According to an indictment, Jaynes, who was fired from LMPD in 2021 for being untruthful in obtaining the warrant, knew that Glover was not receiving packages at Taylor’s home because he told Goodlett “that there was no evidence of [Glover] receiving packages at Springfield Drive.” Additionally, the indictment said, Jaynes told Goodlett that “the Springfield Drive warrant affidavit did not contain enough recent information connecting Taylor or her home to criminal activity.”
Goodlett then allegedly added a misleading paragraph to the affidavit saying that detectives had verified that Glover listed Taylor’s home as his current home address.
According to the DOJ, on or around May 17, 2020, after media outlets reported that the postal inspector said Glover had not received packages at Taylor’s home, Jaynes texted Goodlett to arrange a meeting with her in his garage the next night. At that garage meeting, according to the affidavit, Jaynes “relayed to Kelly Goodlett that they needed to get on the same page because they could both go down for putting false information” in the warrant.
Another indictment alleged Meany approved the warrant despite knowing there was false information in it and this past May “willfully” lied to federal investigators about the planning of the warrant.
At downtown Louisville’s Jefferson Square Park — the epicenter of 2020’s protests that was relabeled Injustice Square by activists —Taylor’s family and attorneys gathered to celebrate the charges.
“What a great day to arrest the killers of Breonna Taylor,” said Crump, who also represented the families of George Floyd, Michael Brown and Ahmaud Arbery.
Crump added that Thursday was “about Breonna and all of the other Breonnas across America, the Black women who have been denied justice throughout the history of this country when they have been abused, assaulted, murdered, raped and disregarded.”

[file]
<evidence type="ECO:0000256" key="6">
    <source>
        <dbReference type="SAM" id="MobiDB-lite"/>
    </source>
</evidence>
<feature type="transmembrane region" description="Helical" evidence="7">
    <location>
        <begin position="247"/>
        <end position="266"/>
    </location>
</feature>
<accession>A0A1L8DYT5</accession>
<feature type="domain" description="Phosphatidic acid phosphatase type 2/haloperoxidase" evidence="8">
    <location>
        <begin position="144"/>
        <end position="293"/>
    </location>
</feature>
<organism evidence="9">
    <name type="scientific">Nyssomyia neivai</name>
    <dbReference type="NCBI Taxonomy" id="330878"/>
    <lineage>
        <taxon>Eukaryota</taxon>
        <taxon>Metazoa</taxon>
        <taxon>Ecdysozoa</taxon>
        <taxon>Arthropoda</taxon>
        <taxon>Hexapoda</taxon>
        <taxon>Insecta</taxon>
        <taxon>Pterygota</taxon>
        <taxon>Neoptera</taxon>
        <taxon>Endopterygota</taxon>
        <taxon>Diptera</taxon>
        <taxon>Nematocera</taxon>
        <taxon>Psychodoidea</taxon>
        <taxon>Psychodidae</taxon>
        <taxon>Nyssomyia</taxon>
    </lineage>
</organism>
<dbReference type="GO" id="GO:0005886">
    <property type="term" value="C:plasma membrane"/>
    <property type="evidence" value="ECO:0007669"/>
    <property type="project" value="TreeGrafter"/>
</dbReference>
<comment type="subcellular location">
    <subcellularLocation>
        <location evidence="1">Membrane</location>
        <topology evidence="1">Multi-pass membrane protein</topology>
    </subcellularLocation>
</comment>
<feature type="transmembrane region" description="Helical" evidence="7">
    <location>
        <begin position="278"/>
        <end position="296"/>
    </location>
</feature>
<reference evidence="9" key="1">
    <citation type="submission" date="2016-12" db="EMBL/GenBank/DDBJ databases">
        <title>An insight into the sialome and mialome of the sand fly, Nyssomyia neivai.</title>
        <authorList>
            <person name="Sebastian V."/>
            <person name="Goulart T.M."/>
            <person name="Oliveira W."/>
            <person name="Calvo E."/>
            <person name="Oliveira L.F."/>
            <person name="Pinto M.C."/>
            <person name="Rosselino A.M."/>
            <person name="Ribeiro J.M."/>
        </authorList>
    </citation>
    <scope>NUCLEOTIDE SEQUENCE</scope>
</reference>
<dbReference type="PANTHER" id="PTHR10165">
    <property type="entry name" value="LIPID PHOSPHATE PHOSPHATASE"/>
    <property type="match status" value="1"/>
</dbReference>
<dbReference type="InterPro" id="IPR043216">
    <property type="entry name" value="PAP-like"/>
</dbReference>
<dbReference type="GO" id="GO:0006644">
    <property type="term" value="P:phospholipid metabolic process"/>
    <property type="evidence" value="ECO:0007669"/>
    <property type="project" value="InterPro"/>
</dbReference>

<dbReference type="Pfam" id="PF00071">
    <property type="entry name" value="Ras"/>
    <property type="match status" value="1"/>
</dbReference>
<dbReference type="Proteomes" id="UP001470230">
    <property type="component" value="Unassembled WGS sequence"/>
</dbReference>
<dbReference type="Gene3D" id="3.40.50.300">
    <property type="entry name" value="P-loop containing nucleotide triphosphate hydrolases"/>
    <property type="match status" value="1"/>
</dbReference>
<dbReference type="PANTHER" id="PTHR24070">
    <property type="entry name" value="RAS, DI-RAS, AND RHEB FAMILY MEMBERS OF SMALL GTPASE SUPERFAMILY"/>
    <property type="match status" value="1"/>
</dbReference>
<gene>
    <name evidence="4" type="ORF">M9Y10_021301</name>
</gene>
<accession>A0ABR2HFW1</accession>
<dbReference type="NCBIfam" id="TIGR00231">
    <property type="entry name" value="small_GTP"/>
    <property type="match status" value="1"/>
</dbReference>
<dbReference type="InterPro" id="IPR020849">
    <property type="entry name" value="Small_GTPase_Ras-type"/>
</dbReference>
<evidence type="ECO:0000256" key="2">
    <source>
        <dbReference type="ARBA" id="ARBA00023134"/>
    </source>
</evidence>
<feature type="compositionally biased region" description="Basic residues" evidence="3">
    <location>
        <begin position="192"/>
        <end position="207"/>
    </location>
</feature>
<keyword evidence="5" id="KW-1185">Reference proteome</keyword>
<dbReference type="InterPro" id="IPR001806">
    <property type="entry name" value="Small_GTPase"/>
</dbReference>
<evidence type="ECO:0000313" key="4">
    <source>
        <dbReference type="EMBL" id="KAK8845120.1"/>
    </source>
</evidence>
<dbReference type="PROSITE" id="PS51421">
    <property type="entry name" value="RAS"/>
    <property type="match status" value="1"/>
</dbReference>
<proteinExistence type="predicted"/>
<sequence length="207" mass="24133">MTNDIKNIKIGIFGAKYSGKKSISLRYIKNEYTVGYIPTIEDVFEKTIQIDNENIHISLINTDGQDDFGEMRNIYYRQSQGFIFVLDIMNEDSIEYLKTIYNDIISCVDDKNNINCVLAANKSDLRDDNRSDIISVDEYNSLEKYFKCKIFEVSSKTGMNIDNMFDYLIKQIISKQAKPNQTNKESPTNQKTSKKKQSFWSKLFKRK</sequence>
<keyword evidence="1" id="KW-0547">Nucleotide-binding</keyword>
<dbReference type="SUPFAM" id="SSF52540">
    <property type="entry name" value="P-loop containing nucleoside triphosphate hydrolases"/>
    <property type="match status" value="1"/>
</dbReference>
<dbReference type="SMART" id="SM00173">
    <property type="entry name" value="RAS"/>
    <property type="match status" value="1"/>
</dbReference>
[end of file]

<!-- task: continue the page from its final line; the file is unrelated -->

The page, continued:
Speaking at the square, Taylor’s mother Tamika Palmer said she has waited 874 days for justice.
“Breonna has taken us all to a place we can’t even imagine. Today is overdue, but it still hurts,” she said.
In a statement, Louisville Mayor Greg Fischer said: “After two long years of relentless investigations, today’s indictments are a critical step forward in the process toward achieving justice for Breonna Taylor. My thoughts are with Ms. Tamika Palmer, Breonna’s mother, and all those who loved and cared for Breonna.”
The charges announced on Thursday come more than two years after the FBI first said it was conducting an investigation into Taylor’s death.
On Twitter, former LMPD Sgt. Jonathan Mattingly, who was shot by Taylor’s boyfriend after the door to her apartment was breached, claimed that the FBI used “tactical teams” to raid the homes of the four officers. “It’s political theater. These officers had cooperated. There was no need for this show of force,” he wrote.
[Update from 4:38 p.m.: In a follow up tweet on Thursday afternoon, Mattingly wrote that he had previously received “bad information” that FBI tactical teams were used in the arrests.]
A separate wide-ranging DOJ pattern or practice investigation into LMPD is ongoing.